by J. R. Practix
I was sixteen years old and had a musical group. We thought we were great, which is the necessary profile to maintaining the immaturity of being sixteen years of age. We had recently won a talent contest at our school, so we were over-pumped with our abilities and found other people’s instruction repugnant.
A gentleman asked us if we would like to record the song we had sung at the talent contest for his local radio station, to be played the following Sunday for the vast “tens of listeners” tuning in.
Of course, we agreed, fully aware of how fortunate this man was to have such a talented group of young people coming in to his little station to share their unique abilities. We arrived at the studio and found that there was no piano. We required one, so it seemed like we were stumped, with no recourse. The radio station owner ran from the room and quickly returned, holding in his hand–a pitch-pipe.
He said, “Why don’t you sing it a cappella, and I’ll give you the note to start on, and we can record it?”
Well, we had never sung our song without accompaniment, but after all, being the best singers in Delaware County, it seemed like something we could take in stride and accomplish with no difficulty whatsoever.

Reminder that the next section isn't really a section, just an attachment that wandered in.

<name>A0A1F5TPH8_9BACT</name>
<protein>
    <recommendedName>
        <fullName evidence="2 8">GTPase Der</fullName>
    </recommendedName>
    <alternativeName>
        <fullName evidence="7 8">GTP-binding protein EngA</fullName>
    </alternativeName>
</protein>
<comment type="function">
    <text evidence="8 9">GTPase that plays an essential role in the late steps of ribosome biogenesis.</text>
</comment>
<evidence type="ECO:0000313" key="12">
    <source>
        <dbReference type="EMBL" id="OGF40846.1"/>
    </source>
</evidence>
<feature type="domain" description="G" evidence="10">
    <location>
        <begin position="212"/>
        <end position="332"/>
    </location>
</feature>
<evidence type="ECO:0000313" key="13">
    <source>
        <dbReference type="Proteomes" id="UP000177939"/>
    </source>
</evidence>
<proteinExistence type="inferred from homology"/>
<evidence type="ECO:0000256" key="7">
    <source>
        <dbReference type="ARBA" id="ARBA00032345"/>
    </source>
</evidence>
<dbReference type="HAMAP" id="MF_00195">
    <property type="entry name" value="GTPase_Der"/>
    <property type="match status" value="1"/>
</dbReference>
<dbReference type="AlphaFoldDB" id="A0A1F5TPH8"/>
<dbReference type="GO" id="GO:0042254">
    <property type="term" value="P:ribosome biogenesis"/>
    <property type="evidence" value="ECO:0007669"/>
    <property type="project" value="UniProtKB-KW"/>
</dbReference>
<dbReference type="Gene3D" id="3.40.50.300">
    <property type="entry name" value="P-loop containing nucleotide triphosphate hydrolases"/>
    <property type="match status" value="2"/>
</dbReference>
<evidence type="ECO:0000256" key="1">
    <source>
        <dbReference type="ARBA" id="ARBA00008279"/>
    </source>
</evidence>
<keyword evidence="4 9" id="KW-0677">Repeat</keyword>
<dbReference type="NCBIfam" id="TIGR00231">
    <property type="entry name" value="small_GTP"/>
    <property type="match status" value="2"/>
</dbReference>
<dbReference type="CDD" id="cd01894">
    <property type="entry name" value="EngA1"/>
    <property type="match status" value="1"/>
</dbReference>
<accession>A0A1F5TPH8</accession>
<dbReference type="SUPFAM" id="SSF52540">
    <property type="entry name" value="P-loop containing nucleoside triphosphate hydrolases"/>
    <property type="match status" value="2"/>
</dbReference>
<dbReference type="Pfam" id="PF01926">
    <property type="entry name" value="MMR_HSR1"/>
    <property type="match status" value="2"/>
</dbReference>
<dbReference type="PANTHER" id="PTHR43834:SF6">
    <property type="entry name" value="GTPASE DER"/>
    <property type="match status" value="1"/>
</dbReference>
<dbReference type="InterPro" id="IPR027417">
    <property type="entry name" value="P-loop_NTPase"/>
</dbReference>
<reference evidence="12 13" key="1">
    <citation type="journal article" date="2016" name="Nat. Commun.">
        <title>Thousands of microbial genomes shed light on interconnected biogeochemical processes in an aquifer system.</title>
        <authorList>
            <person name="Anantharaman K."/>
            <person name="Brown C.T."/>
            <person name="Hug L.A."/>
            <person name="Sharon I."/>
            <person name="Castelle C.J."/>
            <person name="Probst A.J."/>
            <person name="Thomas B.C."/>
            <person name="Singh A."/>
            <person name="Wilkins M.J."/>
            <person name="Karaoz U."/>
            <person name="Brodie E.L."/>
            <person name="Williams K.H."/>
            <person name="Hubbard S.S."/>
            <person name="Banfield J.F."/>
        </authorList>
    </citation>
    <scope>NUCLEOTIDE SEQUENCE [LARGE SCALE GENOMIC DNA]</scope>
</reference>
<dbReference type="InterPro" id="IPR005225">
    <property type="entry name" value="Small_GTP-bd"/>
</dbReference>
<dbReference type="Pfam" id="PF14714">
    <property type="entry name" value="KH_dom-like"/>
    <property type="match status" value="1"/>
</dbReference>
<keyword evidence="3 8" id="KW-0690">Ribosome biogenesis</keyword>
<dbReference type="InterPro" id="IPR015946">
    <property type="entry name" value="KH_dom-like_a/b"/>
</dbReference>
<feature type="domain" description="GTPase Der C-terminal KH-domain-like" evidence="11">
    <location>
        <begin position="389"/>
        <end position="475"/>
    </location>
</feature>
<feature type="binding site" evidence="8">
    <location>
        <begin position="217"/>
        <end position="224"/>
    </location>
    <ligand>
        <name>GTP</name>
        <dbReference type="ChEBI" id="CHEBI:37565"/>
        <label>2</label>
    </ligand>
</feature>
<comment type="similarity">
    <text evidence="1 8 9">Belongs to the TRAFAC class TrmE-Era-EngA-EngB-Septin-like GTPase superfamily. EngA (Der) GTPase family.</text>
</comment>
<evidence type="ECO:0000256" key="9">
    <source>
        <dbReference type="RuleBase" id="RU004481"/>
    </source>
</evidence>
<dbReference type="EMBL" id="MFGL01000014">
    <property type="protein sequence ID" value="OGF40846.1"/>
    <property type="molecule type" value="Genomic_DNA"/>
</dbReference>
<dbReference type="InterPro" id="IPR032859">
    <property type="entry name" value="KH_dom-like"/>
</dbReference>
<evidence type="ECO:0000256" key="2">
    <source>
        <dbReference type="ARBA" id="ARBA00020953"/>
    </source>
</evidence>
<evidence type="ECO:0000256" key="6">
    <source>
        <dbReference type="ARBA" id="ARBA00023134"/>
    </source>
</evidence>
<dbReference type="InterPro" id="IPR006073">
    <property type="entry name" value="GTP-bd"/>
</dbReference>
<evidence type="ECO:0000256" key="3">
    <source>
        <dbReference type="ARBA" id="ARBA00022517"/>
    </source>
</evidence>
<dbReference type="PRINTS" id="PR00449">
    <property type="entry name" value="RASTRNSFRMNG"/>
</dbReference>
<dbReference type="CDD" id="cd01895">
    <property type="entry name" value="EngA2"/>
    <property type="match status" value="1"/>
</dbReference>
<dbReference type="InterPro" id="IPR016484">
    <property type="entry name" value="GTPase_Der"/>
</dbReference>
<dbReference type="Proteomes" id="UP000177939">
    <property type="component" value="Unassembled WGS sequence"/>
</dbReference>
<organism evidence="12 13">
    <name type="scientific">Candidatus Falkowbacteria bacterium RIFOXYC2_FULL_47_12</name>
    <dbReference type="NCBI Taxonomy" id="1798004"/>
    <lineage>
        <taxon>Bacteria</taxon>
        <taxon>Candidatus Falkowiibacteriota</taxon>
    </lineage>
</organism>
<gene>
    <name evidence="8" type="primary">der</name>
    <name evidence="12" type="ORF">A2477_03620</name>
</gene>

So he blew a C on his pitch-pipe and we began to sing, as he recorded. We struggled a bit. None of us realized how dependent we were on the strands flowing from the keyboard for our sense of self-confidence. Yet we persevered.
When we reached the end of the song, I looked over and noticed that our recording engineer had a grimace on his face. He paused and said, “Would you like to try that again?”
Fully inflated with arrogance, I replied, “Why? It sounded good to me.”
So he blew the pitch-pipe and played back the last note we sang, and explained that we had fallen a full tone in the process of singing our song. Still fueled with immaturity and impudence, I said, “What difference does it make–as long as we ended up together?”
I added, “Perhaps your pitch-pipe is broken.”
This last assertion was quickly disproven when he played back the entire recording and it became obvious where we lost our way. Yet because we were young, impetuous and just damned lazy, we refused to record it again, insisting that “it sounded fine.”
Faithful to his word, he played our a cappella version the following Sunday morning on the radio, and amazingly enough, no one commented to us about it–good or bad.
That was the day that I gained great respect for singing a cappella–and also for the value of honoring the pitch.
In all facets of life, if you don’t stay in key, you will end up with a whole lot of sour notes.